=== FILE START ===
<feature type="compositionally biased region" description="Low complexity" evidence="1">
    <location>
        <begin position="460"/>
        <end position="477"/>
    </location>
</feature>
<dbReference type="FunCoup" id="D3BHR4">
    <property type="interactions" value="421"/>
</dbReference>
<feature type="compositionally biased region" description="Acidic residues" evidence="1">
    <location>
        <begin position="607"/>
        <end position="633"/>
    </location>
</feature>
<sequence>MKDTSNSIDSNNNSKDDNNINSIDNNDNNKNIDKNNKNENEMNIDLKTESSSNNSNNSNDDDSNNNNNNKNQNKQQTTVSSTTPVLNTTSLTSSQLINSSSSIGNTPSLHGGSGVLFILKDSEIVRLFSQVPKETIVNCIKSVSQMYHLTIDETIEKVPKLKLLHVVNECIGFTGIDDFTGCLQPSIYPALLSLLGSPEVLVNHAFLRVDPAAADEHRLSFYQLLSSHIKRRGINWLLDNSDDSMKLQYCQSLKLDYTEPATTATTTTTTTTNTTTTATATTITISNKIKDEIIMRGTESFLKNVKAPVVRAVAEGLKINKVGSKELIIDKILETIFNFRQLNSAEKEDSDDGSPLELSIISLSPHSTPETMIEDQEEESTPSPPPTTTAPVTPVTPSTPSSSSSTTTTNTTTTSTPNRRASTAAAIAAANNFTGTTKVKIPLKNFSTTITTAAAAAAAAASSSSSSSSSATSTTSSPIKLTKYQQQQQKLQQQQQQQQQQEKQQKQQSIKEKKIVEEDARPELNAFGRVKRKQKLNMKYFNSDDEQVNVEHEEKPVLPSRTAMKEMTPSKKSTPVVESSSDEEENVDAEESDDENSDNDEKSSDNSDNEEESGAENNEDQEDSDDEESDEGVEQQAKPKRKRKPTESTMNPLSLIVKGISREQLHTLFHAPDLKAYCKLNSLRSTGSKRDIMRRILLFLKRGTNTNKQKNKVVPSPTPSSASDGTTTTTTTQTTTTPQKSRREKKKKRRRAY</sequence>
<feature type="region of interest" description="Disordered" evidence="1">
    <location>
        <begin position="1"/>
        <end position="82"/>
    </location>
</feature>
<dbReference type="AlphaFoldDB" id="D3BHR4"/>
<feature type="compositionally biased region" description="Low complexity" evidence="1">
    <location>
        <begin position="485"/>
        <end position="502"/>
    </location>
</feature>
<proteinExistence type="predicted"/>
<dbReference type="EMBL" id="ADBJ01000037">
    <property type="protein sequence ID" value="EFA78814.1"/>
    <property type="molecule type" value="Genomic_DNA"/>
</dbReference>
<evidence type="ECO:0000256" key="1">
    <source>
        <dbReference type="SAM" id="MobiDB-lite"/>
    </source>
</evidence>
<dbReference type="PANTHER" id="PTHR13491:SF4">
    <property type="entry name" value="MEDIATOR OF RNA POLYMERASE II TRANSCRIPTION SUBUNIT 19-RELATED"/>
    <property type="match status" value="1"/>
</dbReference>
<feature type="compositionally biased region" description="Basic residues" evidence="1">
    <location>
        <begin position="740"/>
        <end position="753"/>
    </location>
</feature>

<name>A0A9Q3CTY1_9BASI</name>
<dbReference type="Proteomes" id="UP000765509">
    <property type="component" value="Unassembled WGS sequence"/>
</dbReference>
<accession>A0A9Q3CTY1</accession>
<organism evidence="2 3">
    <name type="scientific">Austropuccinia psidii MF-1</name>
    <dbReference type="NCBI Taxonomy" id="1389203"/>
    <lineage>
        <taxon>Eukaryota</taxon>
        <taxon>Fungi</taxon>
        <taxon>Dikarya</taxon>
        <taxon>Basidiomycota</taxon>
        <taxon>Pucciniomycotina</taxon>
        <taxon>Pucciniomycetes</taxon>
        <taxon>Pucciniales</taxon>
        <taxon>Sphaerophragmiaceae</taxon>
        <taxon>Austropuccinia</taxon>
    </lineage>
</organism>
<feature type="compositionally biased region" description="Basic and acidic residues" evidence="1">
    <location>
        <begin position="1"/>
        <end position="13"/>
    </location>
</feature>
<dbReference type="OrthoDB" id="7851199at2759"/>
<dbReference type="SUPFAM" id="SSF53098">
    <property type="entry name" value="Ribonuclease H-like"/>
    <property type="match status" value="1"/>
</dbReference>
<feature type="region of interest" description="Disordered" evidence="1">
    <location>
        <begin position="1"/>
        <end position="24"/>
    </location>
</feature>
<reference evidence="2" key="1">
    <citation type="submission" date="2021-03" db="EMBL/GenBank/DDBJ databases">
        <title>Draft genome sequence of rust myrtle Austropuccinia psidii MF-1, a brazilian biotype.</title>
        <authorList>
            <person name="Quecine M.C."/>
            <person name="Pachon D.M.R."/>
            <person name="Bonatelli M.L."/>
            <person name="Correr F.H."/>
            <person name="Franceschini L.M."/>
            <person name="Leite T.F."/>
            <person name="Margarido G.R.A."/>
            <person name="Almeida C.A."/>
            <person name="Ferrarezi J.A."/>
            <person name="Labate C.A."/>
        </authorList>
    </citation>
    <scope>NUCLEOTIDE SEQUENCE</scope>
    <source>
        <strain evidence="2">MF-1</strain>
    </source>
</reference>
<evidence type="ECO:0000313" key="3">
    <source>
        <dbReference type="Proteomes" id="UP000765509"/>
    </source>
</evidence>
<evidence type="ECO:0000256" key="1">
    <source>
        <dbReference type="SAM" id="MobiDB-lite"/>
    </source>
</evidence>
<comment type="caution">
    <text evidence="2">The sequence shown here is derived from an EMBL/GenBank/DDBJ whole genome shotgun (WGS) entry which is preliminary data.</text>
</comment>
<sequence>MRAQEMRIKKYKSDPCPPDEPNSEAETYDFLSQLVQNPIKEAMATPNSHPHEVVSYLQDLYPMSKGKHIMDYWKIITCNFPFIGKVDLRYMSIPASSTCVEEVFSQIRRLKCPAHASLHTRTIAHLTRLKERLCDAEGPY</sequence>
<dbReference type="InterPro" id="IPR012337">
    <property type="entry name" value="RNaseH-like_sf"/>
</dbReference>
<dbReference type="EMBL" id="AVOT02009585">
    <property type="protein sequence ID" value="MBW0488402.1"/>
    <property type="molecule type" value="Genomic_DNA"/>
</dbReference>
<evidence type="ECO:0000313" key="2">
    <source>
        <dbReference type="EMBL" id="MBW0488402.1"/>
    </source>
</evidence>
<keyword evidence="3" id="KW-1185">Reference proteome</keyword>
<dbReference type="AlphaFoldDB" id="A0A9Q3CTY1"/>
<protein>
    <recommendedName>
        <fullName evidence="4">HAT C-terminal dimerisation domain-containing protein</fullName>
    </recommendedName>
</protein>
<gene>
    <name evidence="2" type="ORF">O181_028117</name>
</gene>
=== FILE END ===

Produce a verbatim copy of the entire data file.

<feature type="compositionally biased region" description="Low complexity" evidence="1">
    <location>
        <begin position="460"/>
        <end position="477"/>
    </location>
</feature>
<dbReference type="FunCoup" id="D3BHR4">
    <property type="interactions" value="421"/>
</dbReference>
<feature type="compositionally biased region" description="Acidic residues" evidence="1">
    <location>
        <begin position="607"/>
        <end position="633"/>
    </location>
</feature>
<sequence>MKDTSNSIDSNNNSKDDNNINSIDNNDNNKNIDKNNKNENEMNIDLKTESSSNNSNNSNDDDSNNNNNNKNQNKQQTTVSSTTPVLNTTSLTSSQLINSSSSIGNTPSLHGGSGVLFILKDSEIVRLFSQVPKETIVNCIKSVSQMYHLTIDETIEKVPKLKLLHVVNECIGFTGIDDFTGCLQPSIYPALLSLLGSPEVLVNHAFLRVDPAAADEHRLSFYQLLSSHIKRRGINWLLDNSDDSMKLQYCQSLKLDYTEPATTATTTTTTTTNTTTTATATTITISNKIKDEIIMRGTESFLKNVKAPVVRAVAEGLKINKVGSKELIIDKILETIFNFRQLNSAEKEDSDDGSPLELSIISLSPHSTPETMIEDQEEESTPSPPPTTTAPVTPVTPSTPSSSSSTTTTNTTTTSTPNRRASTAAAIAAANNFTGTTKVKIPLKNFSTTITTAAAAAAAAASSSSSSSSSATSTTSSPIKLTKYQQQQQKLQQQQQQQQQQEKQQKQQSIKEKKIVEEDARPELNAFGRVKRKQKLNMKYFNSDDEQVNVEHEEKPVLPSRTAMKEMTPSKKSTPVVESSSDEEENVDAEESDDENSDNDEKSSDNSDNEEESGAENNEDQEDSDDEESDEGVEQQAKPKRKRKPTESTMNPLSLIVKGISREQLHTLFHAPDLKAYCKLNSLRSTGSKRDIMRRILLFLKRGTNTNKQKNKVVPSPTPSSASDGTTTTTTTQTTTTPQKSRREKKKKRRRAY</sequence>
<feature type="region of interest" description="Disordered" evidence="1">
    <location>
        <begin position="1"/>
        <end position="82"/>
    </location>
</feature>
<dbReference type="AlphaFoldDB" id="D3BHR4"/>
<feature type="compositionally biased region" description="Low complexity" evidence="1">
    <location>
        <begin position="485"/>
        <end position="502"/>
    </location>
</feature>
<proteinExistence type="predicted"/>
<dbReference type="EMBL" id="ADBJ01000037">
    <property type="protein sequence ID" value="EFA78814.1"/>
    <property type="molecule type" value="Genomic_DNA"/>
</dbReference>
<evidence type="ECO:0000256" key="1">
    <source>
        <dbReference type="SAM" id="MobiDB-lite"/>
    </source>
</evidence>
<dbReference type="PANTHER" id="PTHR13491:SF4">
    <property type="entry name" value="MEDIATOR OF RNA POLYMERASE II TRANSCRIPTION SUBUNIT 19-RELATED"/>
    <property type="match status" value="1"/>
</dbReference>
<feature type="compositionally biased region" description="Basic residues" evidence="1">
    <location>
        <begin position="740"/>
        <end position="753"/>
    </location>
</feature>

<name>A0A9Q3CTY1_9BASI</name>
<dbReference type="Proteomes" id="UP000765509">
    <property type="component" value="Unassembled WGS sequence"/>
</dbReference>
<accession>A0A9Q3CTY1</accession>
<organism evidence="2 3">
    <name type="scientific">Austropuccinia psidii MF-1</name>
    <dbReference type="NCBI Taxonomy" id="1389203"/>
    <lineage>
        <taxon>Eukaryota</taxon>
        <taxon>Fungi</taxon>
        <taxon>Dikarya</taxon>
        <taxon>Basidiomycota</taxon>
        <taxon>Pucciniomycotina</taxon>
        <taxon>Pucciniomycetes</taxon>
        <taxon>Pucciniales</taxon>
        <taxon>Sphaerophragmiaceae</taxon>
        <taxon>Austropuccinia</taxon>
    </lineage>
</organism>
<feature type="compositionally biased region" description="Basic and acidic residues" evidence="1">
    <location>
        <begin position="1"/>
        <end position="13"/>
    </location>
</feature>
<dbReference type="OrthoDB" id="7851199at2759"/>
<dbReference type="SUPFAM" id="SSF53098">
    <property type="entry name" value="Ribonuclease H-like"/>
    <property type="match status" value="1"/>
</dbReference>
<feature type="region of interest" description="Disordered" evidence="1">
    <location>
        <begin position="1"/>
        <end position="24"/>
    </location>
</feature>
<reference evidence="2" key="1">
    <citation type="submission" date="2021-03" db="EMBL/GenBank/DDBJ databases">
        <title>Draft genome sequence of rust myrtle Austropuccinia psidii MF-1, a brazilian biotype.</title>
        <authorList>
            <person name="Quecine M.C."/>
            <person name="Pachon D.M.R."/>
            <person name="Bonatelli M.L."/>
            <person name="Correr F.H."/>
            <person name="Franceschini L.M."/>
            <person name="Leite T.F."/>
            <person name="Margarido G.R.A."/>
            <person name="Almeida C.A."/>
            <person name="Ferrarezi J.A."/>
            <person name="Labate C.A."/>
        </authorList>
    </citation>
    <scope>NUCLEOTIDE SEQUENCE</scope>
    <source>
        <strain evidence="2">MF-1</strain>
    </source>
</reference>
<evidence type="ECO:0000313" key="3">
    <source>
        <dbReference type="Proteomes" id="UP000765509"/>
    </source>
</evidence>
<evidence type="ECO:0000256" key="1">
    <source>
        <dbReference type="SAM" id="MobiDB-lite"/>
    </source>
</evidence>
<comment type="caution">
    <text evidence="2">The sequence shown here is derived from an EMBL/GenBank/DDBJ whole genome shotgun (WGS) entry which is preliminary data.</text>
</comment>
<sequence>MRAQEMRIKKYKSDPCPPDEPNSEAETYDFLSQLVQNPIKEAMATPNSHPHEVVSYLQDLYPMSKGKHIMDYWKIITCNFPFIGKVDLRYMSIPASSTCVEEVFSQIRRLKCPAHASLHTRTIAHLTRLKERLCDAEGPY</sequence>
<dbReference type="InterPro" id="IPR012337">
    <property type="entry name" value="RNaseH-like_sf"/>
</dbReference>
<dbReference type="EMBL" id="AVOT02009585">
    <property type="protein sequence ID" value="MBW0488402.1"/>
    <property type="molecule type" value="Genomic_DNA"/>
</dbReference>
<evidence type="ECO:0000313" key="2">
    <source>
        <dbReference type="EMBL" id="MBW0488402.1"/>
    </source>
</evidence>
<keyword evidence="3" id="KW-1185">Reference proteome</keyword>
<dbReference type="AlphaFoldDB" id="A0A9Q3CTY1"/>
<protein>
    <recommendedName>
        <fullName evidence="4">HAT C-terminal dimerisation domain-containing protein</fullName>
    </recommendedName>
</protein>
<gene>
    <name evidence="2" type="ORF">O181_028117</name>
</gene>